Results from a pilot research project run by the University of Saskatchewan and St. John’s Ambulance showed a stark improvement in people’s attitudes, levels of happiness, and compliance with addictions counselling.
Research chair Dr. Colleen Dell said over a an eight-month period her team brought in therapy dogs from St. John’s Ambulance to spend 15 minute sessions with 161 individuals receiving addictions treatment at three centres in Saskatchewan.
“St. John’s has two goals, one is to provide support and the other is to provide love … We found consistently with all three sites that’s what people were getting when they sat with the dogs. They’re getting what they find as love and what they define as support,” Dell said.
Counsellors at those treatment centres said the greater sense of emotional support received by patients led to better compliance with treatment. They’re now making a case to havetherapy dogs as part of addiction treatment centres across the country.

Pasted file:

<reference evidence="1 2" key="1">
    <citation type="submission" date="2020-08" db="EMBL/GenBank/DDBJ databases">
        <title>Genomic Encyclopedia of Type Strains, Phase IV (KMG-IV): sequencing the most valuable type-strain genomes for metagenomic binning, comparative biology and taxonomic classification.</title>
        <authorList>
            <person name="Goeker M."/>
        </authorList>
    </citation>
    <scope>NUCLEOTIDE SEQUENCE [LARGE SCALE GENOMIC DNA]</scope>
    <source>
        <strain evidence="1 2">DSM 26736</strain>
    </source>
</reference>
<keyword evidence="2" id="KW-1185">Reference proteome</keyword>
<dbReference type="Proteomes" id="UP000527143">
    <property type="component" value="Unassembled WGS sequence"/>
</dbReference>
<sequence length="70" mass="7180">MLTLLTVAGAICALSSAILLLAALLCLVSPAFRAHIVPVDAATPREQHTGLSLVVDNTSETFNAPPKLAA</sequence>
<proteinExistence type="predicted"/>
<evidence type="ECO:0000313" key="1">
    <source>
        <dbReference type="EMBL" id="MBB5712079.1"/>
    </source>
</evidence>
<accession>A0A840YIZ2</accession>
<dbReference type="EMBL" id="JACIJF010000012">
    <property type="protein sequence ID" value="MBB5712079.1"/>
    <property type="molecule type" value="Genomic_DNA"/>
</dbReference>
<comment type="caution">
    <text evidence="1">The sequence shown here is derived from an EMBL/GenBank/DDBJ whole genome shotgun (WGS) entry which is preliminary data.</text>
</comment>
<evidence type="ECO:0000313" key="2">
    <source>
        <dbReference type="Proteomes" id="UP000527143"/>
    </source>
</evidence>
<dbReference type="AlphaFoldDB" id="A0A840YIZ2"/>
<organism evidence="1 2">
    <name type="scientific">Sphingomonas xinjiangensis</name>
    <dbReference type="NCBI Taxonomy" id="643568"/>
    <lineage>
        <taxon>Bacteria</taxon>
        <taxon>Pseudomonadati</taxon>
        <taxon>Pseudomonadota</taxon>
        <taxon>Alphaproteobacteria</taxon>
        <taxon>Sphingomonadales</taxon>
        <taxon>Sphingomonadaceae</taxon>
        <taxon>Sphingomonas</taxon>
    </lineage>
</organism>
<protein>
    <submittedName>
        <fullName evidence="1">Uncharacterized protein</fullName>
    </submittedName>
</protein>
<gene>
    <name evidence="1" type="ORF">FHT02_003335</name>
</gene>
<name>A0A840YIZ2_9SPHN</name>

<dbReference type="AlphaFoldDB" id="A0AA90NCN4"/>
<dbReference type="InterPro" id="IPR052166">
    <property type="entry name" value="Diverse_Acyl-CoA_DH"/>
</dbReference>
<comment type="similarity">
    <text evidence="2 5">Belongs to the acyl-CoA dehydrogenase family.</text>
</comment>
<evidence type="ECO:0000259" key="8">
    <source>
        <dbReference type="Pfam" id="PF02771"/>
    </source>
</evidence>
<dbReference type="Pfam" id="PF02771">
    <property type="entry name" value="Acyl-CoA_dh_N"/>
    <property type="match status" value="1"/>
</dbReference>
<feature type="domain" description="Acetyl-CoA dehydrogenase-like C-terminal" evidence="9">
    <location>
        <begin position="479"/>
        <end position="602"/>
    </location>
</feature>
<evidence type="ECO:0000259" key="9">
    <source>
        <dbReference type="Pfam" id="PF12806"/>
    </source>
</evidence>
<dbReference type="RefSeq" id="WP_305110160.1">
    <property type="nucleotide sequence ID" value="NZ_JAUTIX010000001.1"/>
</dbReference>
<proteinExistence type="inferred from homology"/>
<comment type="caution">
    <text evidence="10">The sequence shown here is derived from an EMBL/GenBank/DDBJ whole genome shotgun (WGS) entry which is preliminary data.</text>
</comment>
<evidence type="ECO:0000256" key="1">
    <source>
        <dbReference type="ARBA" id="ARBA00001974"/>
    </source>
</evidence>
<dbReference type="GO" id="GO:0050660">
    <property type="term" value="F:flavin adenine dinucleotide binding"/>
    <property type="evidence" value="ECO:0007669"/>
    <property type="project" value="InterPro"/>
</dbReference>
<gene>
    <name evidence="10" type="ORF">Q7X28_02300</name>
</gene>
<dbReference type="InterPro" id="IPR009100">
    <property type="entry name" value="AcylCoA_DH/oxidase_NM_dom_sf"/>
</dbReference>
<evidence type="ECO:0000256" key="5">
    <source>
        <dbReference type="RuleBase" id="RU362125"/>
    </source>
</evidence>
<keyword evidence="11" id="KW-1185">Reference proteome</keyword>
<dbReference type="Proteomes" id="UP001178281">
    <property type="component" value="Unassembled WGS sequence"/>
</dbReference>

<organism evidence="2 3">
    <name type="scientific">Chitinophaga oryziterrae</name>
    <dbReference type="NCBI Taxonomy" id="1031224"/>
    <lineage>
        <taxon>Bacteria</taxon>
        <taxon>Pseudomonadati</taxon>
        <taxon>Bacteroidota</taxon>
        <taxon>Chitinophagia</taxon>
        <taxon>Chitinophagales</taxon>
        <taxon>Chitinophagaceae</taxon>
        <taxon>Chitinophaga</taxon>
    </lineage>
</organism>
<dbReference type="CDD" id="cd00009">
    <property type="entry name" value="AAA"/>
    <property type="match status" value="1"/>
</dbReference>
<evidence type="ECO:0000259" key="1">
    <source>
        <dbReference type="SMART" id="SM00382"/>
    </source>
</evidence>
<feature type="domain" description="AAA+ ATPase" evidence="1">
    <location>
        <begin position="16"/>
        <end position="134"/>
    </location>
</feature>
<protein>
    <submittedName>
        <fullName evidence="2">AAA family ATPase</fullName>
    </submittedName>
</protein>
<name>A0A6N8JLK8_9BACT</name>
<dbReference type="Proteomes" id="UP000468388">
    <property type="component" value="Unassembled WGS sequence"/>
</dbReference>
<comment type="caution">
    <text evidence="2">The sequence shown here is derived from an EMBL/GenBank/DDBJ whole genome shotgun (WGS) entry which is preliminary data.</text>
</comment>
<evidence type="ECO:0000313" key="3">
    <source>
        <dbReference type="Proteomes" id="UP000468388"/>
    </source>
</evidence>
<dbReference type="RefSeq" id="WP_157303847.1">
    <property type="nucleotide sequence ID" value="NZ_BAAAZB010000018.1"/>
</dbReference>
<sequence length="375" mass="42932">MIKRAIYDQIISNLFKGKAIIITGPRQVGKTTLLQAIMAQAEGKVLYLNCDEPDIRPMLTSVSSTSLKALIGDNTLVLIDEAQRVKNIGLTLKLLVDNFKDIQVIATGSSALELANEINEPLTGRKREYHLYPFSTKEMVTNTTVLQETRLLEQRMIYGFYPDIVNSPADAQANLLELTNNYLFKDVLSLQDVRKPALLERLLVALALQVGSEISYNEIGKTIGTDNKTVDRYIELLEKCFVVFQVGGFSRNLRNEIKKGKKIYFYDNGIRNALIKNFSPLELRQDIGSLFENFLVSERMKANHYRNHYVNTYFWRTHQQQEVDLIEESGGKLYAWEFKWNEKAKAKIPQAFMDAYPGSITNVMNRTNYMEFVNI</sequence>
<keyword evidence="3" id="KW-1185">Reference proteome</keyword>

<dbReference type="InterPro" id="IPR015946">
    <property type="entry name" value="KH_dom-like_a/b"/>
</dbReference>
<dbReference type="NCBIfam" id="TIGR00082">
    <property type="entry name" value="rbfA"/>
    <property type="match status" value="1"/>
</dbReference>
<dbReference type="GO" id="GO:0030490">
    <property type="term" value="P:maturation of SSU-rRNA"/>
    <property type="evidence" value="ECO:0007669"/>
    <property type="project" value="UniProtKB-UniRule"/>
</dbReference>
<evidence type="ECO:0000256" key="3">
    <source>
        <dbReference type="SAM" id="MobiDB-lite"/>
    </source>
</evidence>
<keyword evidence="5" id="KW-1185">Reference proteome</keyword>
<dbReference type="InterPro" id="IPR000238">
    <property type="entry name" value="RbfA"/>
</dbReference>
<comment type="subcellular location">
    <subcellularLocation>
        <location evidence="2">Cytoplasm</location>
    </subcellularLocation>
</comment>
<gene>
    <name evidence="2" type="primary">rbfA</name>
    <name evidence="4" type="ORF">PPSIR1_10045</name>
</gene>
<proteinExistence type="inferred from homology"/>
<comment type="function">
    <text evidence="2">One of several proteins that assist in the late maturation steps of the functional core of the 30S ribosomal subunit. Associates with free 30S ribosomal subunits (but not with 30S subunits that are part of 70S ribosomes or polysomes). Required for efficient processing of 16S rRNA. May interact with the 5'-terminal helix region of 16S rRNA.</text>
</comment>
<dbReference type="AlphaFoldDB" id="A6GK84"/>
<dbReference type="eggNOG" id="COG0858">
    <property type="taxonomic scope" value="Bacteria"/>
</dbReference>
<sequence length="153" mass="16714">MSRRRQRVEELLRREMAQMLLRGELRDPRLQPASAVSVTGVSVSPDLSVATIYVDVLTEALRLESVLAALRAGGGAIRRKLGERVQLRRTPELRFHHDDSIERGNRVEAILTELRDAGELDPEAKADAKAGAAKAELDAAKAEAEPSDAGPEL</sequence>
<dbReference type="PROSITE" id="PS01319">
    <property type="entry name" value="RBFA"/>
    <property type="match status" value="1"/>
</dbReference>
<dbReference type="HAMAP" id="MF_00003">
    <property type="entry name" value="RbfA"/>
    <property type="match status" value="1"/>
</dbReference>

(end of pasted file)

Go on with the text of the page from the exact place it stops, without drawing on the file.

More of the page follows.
“Staff strongly agreed that clients showed more positive affect after visiting with a therapy dog, and staff agree that there was increased client compliance after the visit, and want to explore options for offering therapy dogs during night shifts when settling and managing behaviours with clients when they are more challenging,” she said.
Dell added therapy dogs also help forge a bond between the patient and the counsellor.
“When you add the dog into the mix, (patients) have this sense of trust and energy that they bring into that relationship with the counsellor, and it makes it happen that much quicker when the dog is involved,” Dell said.
The science behind this, Dell said, is the physiological effects that came from people spending time with therapy dogs.
“The dogs provide a sense of (comfort) dogs don’t judge and we know the stigma that comes with addiction. But dogs don’t care,” Dell said. “Physiological effects include lowered heart rate, good feelings, dopamine and all those things are increasing as the interaction is going on.”
Of the 161 individuals where the dog therapy was tested, 75 per cent of patients said they felt loved when the dogs were with them.